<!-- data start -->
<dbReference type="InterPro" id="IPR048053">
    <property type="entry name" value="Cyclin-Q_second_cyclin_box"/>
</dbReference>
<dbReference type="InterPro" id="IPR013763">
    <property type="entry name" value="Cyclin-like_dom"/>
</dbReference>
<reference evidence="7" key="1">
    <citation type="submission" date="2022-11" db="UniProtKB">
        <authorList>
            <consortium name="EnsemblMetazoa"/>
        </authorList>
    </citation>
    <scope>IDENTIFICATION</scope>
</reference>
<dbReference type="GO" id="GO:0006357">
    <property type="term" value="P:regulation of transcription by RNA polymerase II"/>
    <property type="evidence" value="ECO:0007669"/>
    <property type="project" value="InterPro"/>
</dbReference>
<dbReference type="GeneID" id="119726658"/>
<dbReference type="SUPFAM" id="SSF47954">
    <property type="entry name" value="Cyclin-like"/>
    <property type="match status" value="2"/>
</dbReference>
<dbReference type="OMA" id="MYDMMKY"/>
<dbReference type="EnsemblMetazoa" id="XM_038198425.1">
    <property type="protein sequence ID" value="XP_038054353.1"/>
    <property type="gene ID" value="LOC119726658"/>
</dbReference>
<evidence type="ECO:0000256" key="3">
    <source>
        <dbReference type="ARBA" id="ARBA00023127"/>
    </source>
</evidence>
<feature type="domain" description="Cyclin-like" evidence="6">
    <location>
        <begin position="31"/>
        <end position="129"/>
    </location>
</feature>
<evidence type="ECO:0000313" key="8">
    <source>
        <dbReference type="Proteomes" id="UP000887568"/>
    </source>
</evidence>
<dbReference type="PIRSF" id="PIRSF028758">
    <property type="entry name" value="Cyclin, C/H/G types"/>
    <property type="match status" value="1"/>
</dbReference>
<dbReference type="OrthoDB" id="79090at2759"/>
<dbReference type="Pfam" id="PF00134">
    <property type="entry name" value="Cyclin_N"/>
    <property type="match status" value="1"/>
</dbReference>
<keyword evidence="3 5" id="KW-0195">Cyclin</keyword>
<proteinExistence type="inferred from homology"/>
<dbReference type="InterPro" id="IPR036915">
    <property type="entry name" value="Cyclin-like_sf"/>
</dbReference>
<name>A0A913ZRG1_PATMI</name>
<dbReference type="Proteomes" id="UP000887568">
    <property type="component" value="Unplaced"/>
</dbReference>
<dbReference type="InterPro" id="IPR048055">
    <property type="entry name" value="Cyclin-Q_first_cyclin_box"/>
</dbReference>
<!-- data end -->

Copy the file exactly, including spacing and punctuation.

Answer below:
<dbReference type="InterPro" id="IPR048053">
    <property type="entry name" value="Cyclin-Q_second_cyclin_box"/>
</dbReference>
<dbReference type="InterPro" id="IPR013763">
    <property type="entry name" value="Cyclin-like_dom"/>
</dbReference>
<reference evidence="7" key="1">
    <citation type="submission" date="2022-11" db="UniProtKB">
        <authorList>
            <consortium name="EnsemblMetazoa"/>
        </authorList>
    </citation>
    <scope>IDENTIFICATION</scope>
</reference>
<dbReference type="GO" id="GO:0006357">
    <property type="term" value="P:regulation of transcription by RNA polymerase II"/>
    <property type="evidence" value="ECO:0007669"/>
    <property type="project" value="InterPro"/>
</dbReference>
<dbReference type="GeneID" id="119726658"/>
<dbReference type="SUPFAM" id="SSF47954">
    <property type="entry name" value="Cyclin-like"/>
    <property type="match status" value="2"/>
</dbReference>
<dbReference type="OMA" id="MYDMMKY"/>
<dbReference type="EnsemblMetazoa" id="XM_038198425.1">
    <property type="protein sequence ID" value="XP_038054353.1"/>
    <property type="gene ID" value="LOC119726658"/>
</dbReference>
<evidence type="ECO:0000256" key="3">
    <source>
        <dbReference type="ARBA" id="ARBA00023127"/>
    </source>
</evidence>
<feature type="domain" description="Cyclin-like" evidence="6">
    <location>
        <begin position="31"/>
        <end position="129"/>
    </location>
</feature>
<evidence type="ECO:0000313" key="8">
    <source>
        <dbReference type="Proteomes" id="UP000887568"/>
    </source>
</evidence>
<dbReference type="PIRSF" id="PIRSF028758">
    <property type="entry name" value="Cyclin, C/H/G types"/>
    <property type="match status" value="1"/>
</dbReference>
<dbReference type="OrthoDB" id="79090at2759"/>
<dbReference type="Pfam" id="PF00134">
    <property type="entry name" value="Cyclin_N"/>
    <property type="match status" value="1"/>
</dbReference>
<keyword evidence="3 5" id="KW-0195">Cyclin</keyword>
<proteinExistence type="inferred from homology"/>
<dbReference type="InterPro" id="IPR036915">
    <property type="entry name" value="Cyclin-like_sf"/>
</dbReference>
<name>A0A913ZRG1_PATMI</name>
<dbReference type="Proteomes" id="UP000887568">
    <property type="component" value="Unplaced"/>
</dbReference>
<dbReference type="InterPro" id="IPR048055">
    <property type="entry name" value="Cyclin-Q_first_cyclin_box"/>
</dbReference>